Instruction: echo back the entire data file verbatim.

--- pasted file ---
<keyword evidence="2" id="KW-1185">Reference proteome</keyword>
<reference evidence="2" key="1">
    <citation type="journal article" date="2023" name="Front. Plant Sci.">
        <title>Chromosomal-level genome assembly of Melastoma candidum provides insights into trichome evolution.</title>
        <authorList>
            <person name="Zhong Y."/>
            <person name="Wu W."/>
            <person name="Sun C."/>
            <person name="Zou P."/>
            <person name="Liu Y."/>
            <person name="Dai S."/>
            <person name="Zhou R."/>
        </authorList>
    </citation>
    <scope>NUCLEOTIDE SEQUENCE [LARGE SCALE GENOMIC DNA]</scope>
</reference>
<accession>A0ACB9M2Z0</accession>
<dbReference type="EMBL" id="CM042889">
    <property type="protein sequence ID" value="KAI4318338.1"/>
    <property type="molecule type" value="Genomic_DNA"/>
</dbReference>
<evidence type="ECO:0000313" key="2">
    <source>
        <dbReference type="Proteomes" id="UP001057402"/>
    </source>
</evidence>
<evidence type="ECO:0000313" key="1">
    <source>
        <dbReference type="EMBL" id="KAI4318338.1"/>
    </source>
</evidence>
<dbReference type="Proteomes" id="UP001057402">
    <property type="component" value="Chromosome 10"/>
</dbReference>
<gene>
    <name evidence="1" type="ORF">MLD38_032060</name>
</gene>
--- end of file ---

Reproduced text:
<keyword evidence="2" id="KW-1185">Reference proteome</keyword>
<reference evidence="2" key="1">
    <citation type="journal article" date="2023" name="Front. Plant Sci.">
        <title>Chromosomal-level genome assembly of Melastoma candidum provides insights into trichome evolution.</title>
        <authorList>
            <person name="Zhong Y."/>
            <person name="Wu W."/>
            <person name="Sun C."/>
            <person name="Zou P."/>
            <person name="Liu Y."/>
            <person name="Dai S."/>
            <person name="Zhou R."/>
        </authorList>
    </citation>
    <scope>NUCLEOTIDE SEQUENCE [LARGE SCALE GENOMIC DNA]</scope>
</reference>
<accession>A0ACB9M2Z0</accession>
<dbReference type="EMBL" id="CM042889">
    <property type="protein sequence ID" value="KAI4318338.1"/>
    <property type="molecule type" value="Genomic_DNA"/>
</dbReference>
<evidence type="ECO:0000313" key="2">
    <source>
        <dbReference type="Proteomes" id="UP001057402"/>
    </source>
</evidence>
<evidence type="ECO:0000313" key="1">
    <source>
        <dbReference type="EMBL" id="KAI4318338.1"/>
    </source>
</evidence>
<dbReference type="Proteomes" id="UP001057402">
    <property type="component" value="Chromosome 10"/>
</dbReference>
<gene>
    <name evidence="1" type="ORF">MLD38_032060</name>
</gene>